|Auckland’s Eden Park is action central for the Rugby World Cup. So how has the surrounding Kingsland shopping district geared up for the influx of visitors? NZBusiness caught up with Kingsland Business Society manager Christine Foley.
There has been a lot of media coverage about the economic benefits of the Rugby World Cup (RWC). One Auckland business district that’s ripe for increased patronage though, is largely unknown by most out-of-towners. The Council-dubbed ‘Kingsland Enterprise Corridor’, which includes the somewhat quaint, heritage-infused Kingsland Village, comprises some 380 identifiable businesses. Christine Foley, who manages the Kingsland Business Society, which is funded by a special business rates levy, says the corridor is a diverse range of ‘mixed-use’ enterprises centred on New North Road. There’re many small manufacturing and creative businesses, mostly tucked away, that make up the engine room of the district.
“The most visible, of course, are the hospitality businesses, of which there are about 30. There’s not much retail.”
Foley is realistic about the impact of the rugby event on local enterprises, describing it as a “little shot in the arm”. There’s been some general tidying up and landscaping around the place – but it’s the hospitality venues, such as the Kingslander and Neighbourhood Brewbar, that have come in for the most investment to cater for the influx of fans.
The fact is that most businesses in the district are more likely to be inconvenienced by the sheer numbers of people crowding the streets. “Kingsland is an older suburb, and you have this natural shortage of street parking. The flow on effect of all the traffic activity around Eden Park just 50 metres from the village will cause a lot of inconvenience for businesses,” says Foley.
Kingsland is a business district with a mixture of old and new that has undergone a good deal of change in recent years. It has a strong automotive focus – it even has a panelbeater still located in the village itself.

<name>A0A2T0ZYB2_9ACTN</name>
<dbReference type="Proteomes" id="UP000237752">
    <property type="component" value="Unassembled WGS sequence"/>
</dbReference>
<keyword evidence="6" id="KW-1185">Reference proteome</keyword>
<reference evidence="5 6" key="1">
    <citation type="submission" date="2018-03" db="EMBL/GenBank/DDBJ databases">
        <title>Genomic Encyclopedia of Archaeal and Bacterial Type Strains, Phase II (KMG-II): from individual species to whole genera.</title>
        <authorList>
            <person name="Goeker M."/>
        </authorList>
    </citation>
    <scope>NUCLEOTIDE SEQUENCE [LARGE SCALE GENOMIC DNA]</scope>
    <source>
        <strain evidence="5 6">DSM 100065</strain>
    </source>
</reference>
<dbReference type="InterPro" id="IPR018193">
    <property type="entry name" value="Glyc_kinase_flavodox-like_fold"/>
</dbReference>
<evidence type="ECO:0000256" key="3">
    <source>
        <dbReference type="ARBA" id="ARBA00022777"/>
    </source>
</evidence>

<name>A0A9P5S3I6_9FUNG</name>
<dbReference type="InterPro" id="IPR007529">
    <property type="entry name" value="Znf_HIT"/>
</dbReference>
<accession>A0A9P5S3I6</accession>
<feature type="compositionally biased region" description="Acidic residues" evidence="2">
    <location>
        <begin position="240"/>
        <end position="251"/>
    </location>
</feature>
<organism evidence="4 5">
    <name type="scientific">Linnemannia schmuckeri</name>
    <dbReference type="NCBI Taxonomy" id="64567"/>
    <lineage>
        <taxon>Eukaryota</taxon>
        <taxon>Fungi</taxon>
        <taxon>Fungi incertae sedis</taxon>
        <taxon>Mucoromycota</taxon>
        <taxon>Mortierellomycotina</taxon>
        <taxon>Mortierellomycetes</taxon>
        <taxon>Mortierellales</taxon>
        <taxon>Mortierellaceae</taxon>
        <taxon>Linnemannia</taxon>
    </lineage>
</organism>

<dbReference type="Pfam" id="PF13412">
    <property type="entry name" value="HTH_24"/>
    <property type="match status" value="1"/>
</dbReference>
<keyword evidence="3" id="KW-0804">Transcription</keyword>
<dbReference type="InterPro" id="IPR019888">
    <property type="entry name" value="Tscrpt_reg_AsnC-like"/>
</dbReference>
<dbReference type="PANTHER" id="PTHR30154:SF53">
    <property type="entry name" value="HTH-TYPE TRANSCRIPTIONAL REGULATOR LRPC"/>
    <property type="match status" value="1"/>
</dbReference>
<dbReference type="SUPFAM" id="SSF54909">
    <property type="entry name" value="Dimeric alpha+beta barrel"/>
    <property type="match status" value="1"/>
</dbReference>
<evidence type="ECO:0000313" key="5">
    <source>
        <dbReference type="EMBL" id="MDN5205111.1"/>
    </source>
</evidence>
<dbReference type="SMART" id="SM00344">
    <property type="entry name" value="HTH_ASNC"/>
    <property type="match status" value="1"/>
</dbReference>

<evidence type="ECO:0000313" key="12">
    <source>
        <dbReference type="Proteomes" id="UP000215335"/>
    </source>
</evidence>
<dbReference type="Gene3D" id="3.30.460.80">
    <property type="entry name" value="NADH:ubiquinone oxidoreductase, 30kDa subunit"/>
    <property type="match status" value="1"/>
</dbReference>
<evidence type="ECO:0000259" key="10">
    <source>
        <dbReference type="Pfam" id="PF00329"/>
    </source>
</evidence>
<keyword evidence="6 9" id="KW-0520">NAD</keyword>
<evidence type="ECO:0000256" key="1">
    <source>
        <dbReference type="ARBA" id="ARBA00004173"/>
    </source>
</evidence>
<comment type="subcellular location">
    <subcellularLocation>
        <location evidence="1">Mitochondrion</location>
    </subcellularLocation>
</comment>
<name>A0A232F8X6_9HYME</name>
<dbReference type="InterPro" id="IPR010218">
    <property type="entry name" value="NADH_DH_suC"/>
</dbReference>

The overall trend, though, has been the switch from retail to hospitality and, with the arrival of new franchise food and hospitality businesses, Kingsland is undergoing a transition through commodification, says Foley. She believes it’s inevitable that individual owner-operators, in general, will make way for more franchise businesses over time.
“Commodifying is definitely a trend. But one of the aspects of Kingsland Village that we feel really strong about is the importance of keeping its character,” says Foley. “It’s the heritage buildings that make its unique vibe. Despite there being only three scheduled heritage buildings in Kingsland, we’re keen to see a strengthening of heritage protection here.”
She says, in all reality, the only way for more heritage buildings to be protected is through initiatives funded by rates.
Looking ahead, in the Society’s strategic plan there is an intention to recruit more creative businesses to the area. “They’re attracted to our unique, relaxed ‘character’ environment. The Village hasn’t been gentrified – it has kept its quirky, interesting flavour.
“Securing those highly skilled staff in the creative industry, particularly in design and ICT, is all about making the place attractive. You have to be central; you have to be near transport.